Football FAQ has an entertaining, breezy formula

Book review

Published 16/06/2015 | 00:00

It cannot be an easy task sitting down to pen a book on soccer which doesn't have a very specific theme.

After all, the beautiful game has been written about in all its glory since it first took hold across the globe, so how is it possible to publish another general publication on the subject which will encourage punters to part with their hard-earned cash?

That was the task facing Dave Thompson when he pondered the route to take as he compiled 'Football FAQ - All That's Left To Know About The Clubs, The Players, And Their Rivalries'.

It's tempting to pose the question: 'was there really anything left to know?'.

Therein lay the difficulty for the author. The last thing required on the bookshelves was another stuffy history of a sport played the world over; an entertaining, engaging read was needed and, credit where it's due, Thompson has managed to come up with a finished product that meets that criteria.

Sometimes quirky and more often than not enlightening, this book is the type that a reader will dip into or jump backwards and forwards from various sections as opposed to absorbing every word from cover to cover.

It sets out to be as informative as possible but in a breezy style, and in my view it succeeds.

I also like the liberal use of illustrations drawn heavily from collections of soccer memorabilia which are sprinkled throughout the book.

The text is adorned by accompanying shots of match programme and dodgy record covers, the cigarette cards of old, posters, comic books and the like, all of which add to the subject matter and heighten the sense of being entertained while increasing one's general knowledge of soccer in the process.

Thompson has been writing about the sport for more than 30 years, so he has honed his style and is a regular contributor to popular magazines like Total Football, Programme Monthly, USA Soccer News and Football Monthly.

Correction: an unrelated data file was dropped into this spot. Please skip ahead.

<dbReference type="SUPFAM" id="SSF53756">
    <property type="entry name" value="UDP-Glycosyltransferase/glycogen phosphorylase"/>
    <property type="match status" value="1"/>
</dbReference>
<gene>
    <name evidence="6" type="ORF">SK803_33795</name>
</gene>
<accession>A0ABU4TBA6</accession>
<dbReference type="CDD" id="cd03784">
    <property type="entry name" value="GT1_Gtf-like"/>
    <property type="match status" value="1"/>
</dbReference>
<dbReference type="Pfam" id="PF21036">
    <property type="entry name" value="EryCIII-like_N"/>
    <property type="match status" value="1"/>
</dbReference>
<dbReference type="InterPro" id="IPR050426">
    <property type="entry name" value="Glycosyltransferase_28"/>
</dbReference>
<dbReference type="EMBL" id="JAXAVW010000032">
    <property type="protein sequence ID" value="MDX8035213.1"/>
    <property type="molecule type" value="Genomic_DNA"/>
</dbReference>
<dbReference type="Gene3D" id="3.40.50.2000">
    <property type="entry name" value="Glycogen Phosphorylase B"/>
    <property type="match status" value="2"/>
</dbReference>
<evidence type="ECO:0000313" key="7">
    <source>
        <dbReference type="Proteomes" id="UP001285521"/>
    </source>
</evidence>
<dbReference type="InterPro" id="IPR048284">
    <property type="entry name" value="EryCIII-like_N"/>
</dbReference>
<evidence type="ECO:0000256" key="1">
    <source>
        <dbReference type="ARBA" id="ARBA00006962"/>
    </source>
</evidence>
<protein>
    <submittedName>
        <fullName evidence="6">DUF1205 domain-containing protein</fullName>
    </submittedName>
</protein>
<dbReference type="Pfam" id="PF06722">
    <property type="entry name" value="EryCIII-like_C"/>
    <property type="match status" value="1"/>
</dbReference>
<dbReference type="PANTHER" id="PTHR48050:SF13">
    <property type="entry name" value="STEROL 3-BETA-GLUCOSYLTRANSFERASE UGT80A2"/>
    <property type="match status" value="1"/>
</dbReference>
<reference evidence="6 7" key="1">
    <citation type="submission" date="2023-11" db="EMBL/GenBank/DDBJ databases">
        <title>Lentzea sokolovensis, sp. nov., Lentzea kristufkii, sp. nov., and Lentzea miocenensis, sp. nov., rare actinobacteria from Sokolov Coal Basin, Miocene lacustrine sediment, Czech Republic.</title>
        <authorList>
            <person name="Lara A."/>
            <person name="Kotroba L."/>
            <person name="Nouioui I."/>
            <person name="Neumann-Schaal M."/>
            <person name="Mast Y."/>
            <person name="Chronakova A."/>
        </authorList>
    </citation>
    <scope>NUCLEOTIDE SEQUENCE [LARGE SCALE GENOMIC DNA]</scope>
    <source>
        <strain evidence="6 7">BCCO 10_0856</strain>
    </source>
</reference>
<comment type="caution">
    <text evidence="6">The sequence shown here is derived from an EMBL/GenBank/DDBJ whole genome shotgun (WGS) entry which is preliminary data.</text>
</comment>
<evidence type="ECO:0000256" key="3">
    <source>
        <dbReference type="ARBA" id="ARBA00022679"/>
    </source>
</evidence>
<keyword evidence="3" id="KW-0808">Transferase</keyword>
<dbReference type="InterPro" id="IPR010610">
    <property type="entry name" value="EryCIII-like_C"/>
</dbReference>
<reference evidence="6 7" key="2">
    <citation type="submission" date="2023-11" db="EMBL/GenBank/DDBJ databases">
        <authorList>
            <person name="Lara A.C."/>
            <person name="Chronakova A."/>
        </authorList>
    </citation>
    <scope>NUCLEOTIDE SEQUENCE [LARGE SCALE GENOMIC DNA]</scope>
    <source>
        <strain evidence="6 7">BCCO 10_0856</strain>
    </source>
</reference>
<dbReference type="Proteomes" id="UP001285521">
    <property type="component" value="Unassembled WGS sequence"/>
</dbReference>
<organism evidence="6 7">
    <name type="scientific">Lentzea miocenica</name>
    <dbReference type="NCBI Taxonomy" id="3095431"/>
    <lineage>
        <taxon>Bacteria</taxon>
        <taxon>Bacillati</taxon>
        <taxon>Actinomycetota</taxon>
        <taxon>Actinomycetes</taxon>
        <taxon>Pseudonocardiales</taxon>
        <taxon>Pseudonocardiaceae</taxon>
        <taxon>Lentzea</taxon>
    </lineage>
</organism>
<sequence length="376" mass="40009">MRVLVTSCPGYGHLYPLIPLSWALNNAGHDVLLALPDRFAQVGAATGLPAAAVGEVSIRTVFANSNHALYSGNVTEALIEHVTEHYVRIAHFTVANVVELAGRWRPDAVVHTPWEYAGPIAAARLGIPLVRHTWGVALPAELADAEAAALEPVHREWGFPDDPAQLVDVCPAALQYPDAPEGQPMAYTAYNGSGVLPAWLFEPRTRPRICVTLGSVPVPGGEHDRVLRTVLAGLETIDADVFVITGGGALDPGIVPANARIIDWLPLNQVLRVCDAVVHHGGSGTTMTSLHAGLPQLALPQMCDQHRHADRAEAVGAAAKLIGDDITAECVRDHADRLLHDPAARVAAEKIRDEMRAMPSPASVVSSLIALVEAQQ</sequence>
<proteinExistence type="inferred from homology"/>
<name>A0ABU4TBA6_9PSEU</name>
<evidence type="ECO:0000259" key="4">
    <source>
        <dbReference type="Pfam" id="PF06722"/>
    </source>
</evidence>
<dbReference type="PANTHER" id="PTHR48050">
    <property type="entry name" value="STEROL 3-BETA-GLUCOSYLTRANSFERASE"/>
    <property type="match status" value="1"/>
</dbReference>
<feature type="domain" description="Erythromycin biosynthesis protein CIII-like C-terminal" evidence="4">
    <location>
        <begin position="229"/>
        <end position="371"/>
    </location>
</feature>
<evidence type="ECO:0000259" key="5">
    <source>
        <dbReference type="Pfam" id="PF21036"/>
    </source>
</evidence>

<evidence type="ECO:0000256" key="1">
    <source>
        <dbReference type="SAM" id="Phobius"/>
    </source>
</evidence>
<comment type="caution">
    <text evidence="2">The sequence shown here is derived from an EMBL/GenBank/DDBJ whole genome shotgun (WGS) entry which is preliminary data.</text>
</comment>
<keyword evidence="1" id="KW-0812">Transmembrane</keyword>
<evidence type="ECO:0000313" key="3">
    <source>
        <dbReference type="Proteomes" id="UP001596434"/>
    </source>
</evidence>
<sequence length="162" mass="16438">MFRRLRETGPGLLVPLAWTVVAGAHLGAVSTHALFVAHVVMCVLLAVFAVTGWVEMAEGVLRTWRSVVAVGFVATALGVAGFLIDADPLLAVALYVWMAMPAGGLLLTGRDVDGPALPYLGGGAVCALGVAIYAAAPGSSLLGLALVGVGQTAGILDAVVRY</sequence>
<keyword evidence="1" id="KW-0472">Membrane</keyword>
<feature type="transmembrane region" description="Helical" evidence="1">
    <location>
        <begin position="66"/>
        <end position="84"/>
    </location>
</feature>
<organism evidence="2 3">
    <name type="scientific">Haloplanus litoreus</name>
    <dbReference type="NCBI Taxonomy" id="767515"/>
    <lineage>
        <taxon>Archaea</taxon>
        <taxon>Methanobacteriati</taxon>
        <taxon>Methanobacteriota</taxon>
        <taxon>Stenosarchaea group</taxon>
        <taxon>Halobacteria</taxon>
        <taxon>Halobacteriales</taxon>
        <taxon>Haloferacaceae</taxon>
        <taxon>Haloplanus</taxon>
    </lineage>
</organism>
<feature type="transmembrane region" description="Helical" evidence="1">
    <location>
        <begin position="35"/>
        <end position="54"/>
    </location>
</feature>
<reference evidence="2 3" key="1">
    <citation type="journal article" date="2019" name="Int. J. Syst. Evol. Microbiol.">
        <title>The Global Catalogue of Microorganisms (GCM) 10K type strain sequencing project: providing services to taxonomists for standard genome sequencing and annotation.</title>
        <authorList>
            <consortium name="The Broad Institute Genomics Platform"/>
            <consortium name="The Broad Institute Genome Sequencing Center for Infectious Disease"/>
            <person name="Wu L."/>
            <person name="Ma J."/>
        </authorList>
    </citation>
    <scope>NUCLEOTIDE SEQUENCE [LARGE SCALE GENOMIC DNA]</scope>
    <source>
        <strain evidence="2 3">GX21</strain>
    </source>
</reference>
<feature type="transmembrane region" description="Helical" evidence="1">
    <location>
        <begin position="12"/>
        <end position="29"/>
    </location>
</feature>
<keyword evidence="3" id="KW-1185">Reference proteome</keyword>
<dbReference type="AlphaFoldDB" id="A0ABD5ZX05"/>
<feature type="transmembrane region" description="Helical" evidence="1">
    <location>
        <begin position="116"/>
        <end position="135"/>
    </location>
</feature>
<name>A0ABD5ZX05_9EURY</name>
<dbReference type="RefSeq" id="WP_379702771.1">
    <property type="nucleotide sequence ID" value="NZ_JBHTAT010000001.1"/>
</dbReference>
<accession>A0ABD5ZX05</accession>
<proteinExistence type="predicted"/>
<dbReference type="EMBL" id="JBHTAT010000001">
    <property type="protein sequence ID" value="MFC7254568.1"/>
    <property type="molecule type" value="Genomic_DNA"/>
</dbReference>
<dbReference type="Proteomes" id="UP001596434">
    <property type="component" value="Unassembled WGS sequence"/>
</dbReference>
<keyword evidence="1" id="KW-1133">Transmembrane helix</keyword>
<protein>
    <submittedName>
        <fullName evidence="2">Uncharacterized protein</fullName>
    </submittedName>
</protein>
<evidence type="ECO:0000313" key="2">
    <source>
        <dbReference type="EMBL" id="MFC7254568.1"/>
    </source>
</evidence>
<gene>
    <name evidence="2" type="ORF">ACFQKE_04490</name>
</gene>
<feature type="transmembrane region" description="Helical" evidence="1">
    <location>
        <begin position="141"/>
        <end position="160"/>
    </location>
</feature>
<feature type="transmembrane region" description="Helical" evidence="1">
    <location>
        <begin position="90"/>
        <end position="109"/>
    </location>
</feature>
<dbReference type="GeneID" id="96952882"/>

This book is part of the extensive FAQ series whereby a particular subject is tackled with a view to making it as accessible and beneficial to the die-hard fan as the person seeking information on the topic for the first time.

However, this appears to be the fledgling venture into the sporting sphere as music and films provide the subject matter for the remainder of the books listed.

If you like the approach taken here to enlighten you about the finer points of soccer, you may be tempted to see what FAQ has to offer on such diverse performers as The Who, Lucille Ball, Johnny Cash, Bruce Springsteen or Nirvana, not to mention film noir, horror films, Sherlock Holmes or the films of Stephen King.

There is a helpful 20-page world soccer timeline near the back of the book which is an effective potted history for the uninitiated, and this is followed by a glossary of terms which breaks it down even more for the reader starting without much knowledge of the subject.

In reality though, most people have at least a general understanding of this global game, and they will be drawn to the earlier sections where the A to Z of the sport from an international scale right down to the grassroots gets plentiful coverage.

The topics are dealt with in short and snappy segments too, so there is no fear of getting bogged down in the subject matter. I enjoyed this book and it's a welcome addition to the FAQ stable.

ALAN AHERNE

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